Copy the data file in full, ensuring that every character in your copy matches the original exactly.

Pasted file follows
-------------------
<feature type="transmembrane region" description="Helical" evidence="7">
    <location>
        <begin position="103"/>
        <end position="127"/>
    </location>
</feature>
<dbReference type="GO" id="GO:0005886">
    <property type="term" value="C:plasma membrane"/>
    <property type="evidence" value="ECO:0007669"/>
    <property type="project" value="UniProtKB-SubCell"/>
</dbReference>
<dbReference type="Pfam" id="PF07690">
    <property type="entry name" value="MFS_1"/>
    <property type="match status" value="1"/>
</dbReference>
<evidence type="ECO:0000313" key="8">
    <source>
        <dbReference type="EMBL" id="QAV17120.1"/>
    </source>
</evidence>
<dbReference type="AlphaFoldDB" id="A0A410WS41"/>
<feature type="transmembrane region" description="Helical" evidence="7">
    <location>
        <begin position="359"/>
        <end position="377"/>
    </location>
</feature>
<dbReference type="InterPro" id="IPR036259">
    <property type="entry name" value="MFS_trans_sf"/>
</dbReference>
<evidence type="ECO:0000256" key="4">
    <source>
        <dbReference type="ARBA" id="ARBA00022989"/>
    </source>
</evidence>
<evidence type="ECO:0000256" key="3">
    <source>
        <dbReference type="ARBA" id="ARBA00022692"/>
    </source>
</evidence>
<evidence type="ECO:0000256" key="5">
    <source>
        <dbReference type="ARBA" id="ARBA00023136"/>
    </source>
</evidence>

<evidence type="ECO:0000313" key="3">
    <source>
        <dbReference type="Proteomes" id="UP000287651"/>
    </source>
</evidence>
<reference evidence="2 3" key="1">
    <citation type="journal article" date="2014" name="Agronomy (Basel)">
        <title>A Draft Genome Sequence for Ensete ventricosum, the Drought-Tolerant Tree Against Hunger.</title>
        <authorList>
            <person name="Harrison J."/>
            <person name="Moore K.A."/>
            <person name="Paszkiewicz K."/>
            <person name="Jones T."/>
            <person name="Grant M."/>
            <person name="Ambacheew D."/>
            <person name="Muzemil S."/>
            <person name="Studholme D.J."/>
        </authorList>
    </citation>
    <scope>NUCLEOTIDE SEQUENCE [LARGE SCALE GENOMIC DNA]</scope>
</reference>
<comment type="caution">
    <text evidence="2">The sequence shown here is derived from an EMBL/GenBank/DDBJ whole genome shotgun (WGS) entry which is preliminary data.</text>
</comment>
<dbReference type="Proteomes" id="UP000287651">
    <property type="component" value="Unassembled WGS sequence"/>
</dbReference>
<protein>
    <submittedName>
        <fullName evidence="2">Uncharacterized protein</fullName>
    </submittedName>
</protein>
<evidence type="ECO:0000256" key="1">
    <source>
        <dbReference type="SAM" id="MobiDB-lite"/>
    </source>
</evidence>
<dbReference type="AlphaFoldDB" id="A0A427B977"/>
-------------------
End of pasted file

<feature type="transmembrane region" description="Helical" evidence="7">
    <location>
        <begin position="103"/>
        <end position="127"/>
    </location>
</feature>
<dbReference type="GO" id="GO:0005886">
    <property type="term" value="C:plasma membrane"/>
    <property type="evidence" value="ECO:0007669"/>
    <property type="project" value="UniProtKB-SubCell"/>
</dbReference>
<dbReference type="Pfam" id="PF07690">
    <property type="entry name" value="MFS_1"/>
    <property type="match status" value="1"/>
</dbReference>
<evidence type="ECO:0000313" key="8">
    <source>
        <dbReference type="EMBL" id="QAV17120.1"/>
    </source>
</evidence>
<dbReference type="AlphaFoldDB" id="A0A410WS41"/>
<feature type="transmembrane region" description="Helical" evidence="7">
    <location>
        <begin position="359"/>
        <end position="377"/>
    </location>
</feature>
<dbReference type="InterPro" id="IPR036259">
    <property type="entry name" value="MFS_trans_sf"/>
</dbReference>
<evidence type="ECO:0000256" key="4">
    <source>
        <dbReference type="ARBA" id="ARBA00022989"/>
    </source>
</evidence>
<evidence type="ECO:0000256" key="3">
    <source>
        <dbReference type="ARBA" id="ARBA00022692"/>
    </source>
</evidence>
<evidence type="ECO:0000256" key="5">
    <source>
        <dbReference type="ARBA" id="ARBA00023136"/>
    </source>
</evidence>

<evidence type="ECO:0000313" key="3">
    <source>
        <dbReference type="Proteomes" id="UP000287651"/>
    </source>
</evidence>
<reference evidence="2 3" key="1">
    <citation type="journal article" date="2014" name="Agronomy (Basel)">
        <title>A Draft Genome Sequence for Ensete ventricosum, the Drought-Tolerant Tree Against Hunger.</title>
        <authorList>
            <person name="Harrison J."/>
            <person name="Moore K.A."/>
            <person name="Paszkiewicz K."/>
            <person name="Jones T."/>
            <person name="Grant M."/>
            <person name="Ambacheew D."/>
            <person name="Muzemil S."/>
            <person name="Studholme D.J."/>
        </authorList>
    </citation>
    <scope>NUCLEOTIDE SEQUENCE [LARGE SCALE GENOMIC DNA]</scope>
</reference>
<comment type="caution">
    <text evidence="2">The sequence shown here is derived from an EMBL/GenBank/DDBJ whole genome shotgun (WGS) entry which is preliminary data.</text>
</comment>
<dbReference type="Proteomes" id="UP000287651">
    <property type="component" value="Unassembled WGS sequence"/>
</dbReference>
<protein>
    <submittedName>
        <fullName evidence="2">Uncharacterized protein</fullName>
    </submittedName>
</protein>
<evidence type="ECO:0000256" key="1">
    <source>
        <dbReference type="SAM" id="MobiDB-lite"/>
    </source>
</evidence>
<dbReference type="AlphaFoldDB" id="A0A427B977"/>